I have set up rate-limiting to stop brute-force attacks on my ssh server. I am using the following iptables rules:

iptables -A INPUT -p tcp -m tcp --dport 22 -m hashlimit --hashlimit-upto 4/min
--hashlimit-burst 6 --hashlimit-mode srcip --hashlimit-name ssh
--hashlimit-htable-expire 60000 -m state --state NEW -j ACCEPT

iptables -A INPUT -m tcp -p tcp --dport 22 -m state --state NEW -j REJECT

When I open one SSH connection (e.g. via PuTTY), and then, a minute later, try to open another one (for example, to transfer a file), the second connection is sometimes rejected with no response from the server. If I manage to open a second SSH connection and then try to open a third connection, it becomes even harder (high probability of no response).

I have verified that when I disable the above rules, everything works fine. Increasing --hashlimit-upto and/or --hashlimit-burst helps, but doesn't resolve the problem completely -- it only decreases the likelihood of it happening. Rejection still happens sometimes, whereas if I disable the iptables rule, it never happens.

What is going on? The above iptables rules say that TCP packets related to new connections should be limited to 4 per minute. So I should easily be able to open up to 4 connections per minute.

1 Answer 1


(Answering my own question to leave a record for others.)

Your first rule:

iptables -A INPUT -p tcp -m tcp --dport 22 -m hashlimit --hashlimit-upto 4/min
--hashlimit-burst 6 --hashlimit-mode srcip --hashlimit-name ssh 
--hashlimit-htable-expire 60000 -m state --state NEW -j ACCEPT

is not doing what you think it's doing. When you say -m tcp, -m hashlimit and -m state, you invoke three iptables modules. You think the hashlimit will apply only to packets which satisfy all the other conditions in the rule. But that's not what's happening. Instead, modules are executed in the order they are given in the rule. (This fact is not intuitively obvious and not explicitly documented anywhere, to my knowledge.)

In the above rule, -m hashlimit comes before -m state. That means every TCP packet (not just a NEW packet) will first be sent to the hashlimit module. Hashlimit will count this packet and if it is within the 4/min limit, it will be passed on to -m state. Only now does the state module get to look at the packet and check if it represents a new connection.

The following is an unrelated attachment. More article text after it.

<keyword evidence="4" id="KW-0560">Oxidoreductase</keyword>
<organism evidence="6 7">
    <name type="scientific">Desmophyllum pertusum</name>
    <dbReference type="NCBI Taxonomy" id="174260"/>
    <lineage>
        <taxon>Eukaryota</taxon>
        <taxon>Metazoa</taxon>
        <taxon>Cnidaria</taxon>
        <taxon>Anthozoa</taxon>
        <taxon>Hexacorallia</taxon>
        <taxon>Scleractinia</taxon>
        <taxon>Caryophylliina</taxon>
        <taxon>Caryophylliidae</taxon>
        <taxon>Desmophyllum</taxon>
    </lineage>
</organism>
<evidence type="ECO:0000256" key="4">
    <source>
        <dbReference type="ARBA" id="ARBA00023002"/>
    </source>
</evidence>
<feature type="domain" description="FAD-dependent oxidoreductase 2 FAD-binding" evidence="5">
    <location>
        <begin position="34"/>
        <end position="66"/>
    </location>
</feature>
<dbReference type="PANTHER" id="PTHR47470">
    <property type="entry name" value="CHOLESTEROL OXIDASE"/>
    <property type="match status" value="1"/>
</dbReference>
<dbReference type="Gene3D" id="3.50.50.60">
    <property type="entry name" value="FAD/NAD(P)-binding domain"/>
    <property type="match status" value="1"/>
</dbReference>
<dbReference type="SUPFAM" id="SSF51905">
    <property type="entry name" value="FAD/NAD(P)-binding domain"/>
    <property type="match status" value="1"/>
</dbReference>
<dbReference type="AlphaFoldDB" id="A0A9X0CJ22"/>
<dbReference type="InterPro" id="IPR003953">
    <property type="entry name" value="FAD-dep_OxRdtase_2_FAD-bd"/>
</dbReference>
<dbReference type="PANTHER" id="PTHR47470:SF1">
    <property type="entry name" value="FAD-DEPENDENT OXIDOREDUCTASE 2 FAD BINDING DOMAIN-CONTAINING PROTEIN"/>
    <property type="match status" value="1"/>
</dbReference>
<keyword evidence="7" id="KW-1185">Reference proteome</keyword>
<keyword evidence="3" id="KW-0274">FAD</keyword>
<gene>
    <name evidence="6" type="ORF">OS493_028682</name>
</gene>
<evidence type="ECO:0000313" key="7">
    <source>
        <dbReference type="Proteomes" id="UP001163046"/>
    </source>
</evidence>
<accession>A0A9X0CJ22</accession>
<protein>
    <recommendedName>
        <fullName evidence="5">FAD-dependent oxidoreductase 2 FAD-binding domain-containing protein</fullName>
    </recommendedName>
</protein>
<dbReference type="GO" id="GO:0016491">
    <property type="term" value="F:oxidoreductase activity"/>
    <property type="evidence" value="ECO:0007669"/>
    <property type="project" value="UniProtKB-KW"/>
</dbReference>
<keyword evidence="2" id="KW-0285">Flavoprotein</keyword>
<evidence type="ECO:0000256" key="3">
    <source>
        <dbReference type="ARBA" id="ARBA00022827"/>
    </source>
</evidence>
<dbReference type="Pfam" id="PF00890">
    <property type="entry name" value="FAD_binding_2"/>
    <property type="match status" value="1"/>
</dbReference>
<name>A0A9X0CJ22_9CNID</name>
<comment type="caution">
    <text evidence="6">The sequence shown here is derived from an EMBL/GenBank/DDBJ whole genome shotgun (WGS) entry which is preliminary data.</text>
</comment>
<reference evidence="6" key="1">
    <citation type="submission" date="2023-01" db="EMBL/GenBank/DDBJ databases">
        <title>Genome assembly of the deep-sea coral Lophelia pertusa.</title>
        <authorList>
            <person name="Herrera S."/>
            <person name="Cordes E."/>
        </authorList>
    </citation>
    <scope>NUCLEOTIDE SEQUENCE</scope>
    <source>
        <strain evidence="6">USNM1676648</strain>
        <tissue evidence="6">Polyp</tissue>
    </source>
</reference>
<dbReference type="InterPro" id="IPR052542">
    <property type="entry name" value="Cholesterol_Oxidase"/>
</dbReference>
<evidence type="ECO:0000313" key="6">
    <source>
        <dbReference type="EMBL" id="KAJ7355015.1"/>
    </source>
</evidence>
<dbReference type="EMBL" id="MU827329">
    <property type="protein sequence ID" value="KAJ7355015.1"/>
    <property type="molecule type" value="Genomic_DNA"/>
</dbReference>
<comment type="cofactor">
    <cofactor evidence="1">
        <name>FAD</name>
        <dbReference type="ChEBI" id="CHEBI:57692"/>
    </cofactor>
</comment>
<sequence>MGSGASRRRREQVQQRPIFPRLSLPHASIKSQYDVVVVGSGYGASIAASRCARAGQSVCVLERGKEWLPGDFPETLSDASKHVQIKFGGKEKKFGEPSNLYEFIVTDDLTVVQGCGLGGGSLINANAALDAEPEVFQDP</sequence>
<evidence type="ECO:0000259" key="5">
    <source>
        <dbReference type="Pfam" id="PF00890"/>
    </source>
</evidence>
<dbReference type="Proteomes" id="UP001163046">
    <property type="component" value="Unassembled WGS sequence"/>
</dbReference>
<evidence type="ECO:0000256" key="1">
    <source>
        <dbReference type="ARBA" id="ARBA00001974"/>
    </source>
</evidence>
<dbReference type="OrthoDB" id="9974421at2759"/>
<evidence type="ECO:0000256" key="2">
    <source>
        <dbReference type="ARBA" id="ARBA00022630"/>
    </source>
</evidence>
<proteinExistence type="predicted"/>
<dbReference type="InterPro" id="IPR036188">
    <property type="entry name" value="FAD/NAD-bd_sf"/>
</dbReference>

So what happens in your case is that you open your first SSH connection, which transmits some packets from time to time. These packets are not "NEW" packets, so they are not dropped (the --state NEW condition in your second rule is not met). But they are processed by hashlimit and will count against your 4/min limit. If they come fast enough, they will use up the quota and if you then try to open another connection, the first packet for that connection will hit against the quota and your first rule will not match.

The obvious solution is to change the order:

iptables -A INPUT -p tcp -m tcp --dport 22 -m state --state NEW -m hashlimit
--hashlimit-upto 4/min --hashlimit-burst 6 --hashlimit-mode srcip --hashlimit-name ssh 
--hashlimit-htable-expire 60000 -j ACCEPT

In general, I think a good rule of thumb is to always place -m hashlimit last in an iptables rule.

  • 2
    In general, the better rule of thumb is to put -m conntrack --ctstate ESTABLISHED -j ACCEPT in the first place. This has the additional benefit that packets from existing connections traverse fewer rules, thus speeding up processing and taking less CPU.
    – iBug
    Mar 7, 2022 at 13:40

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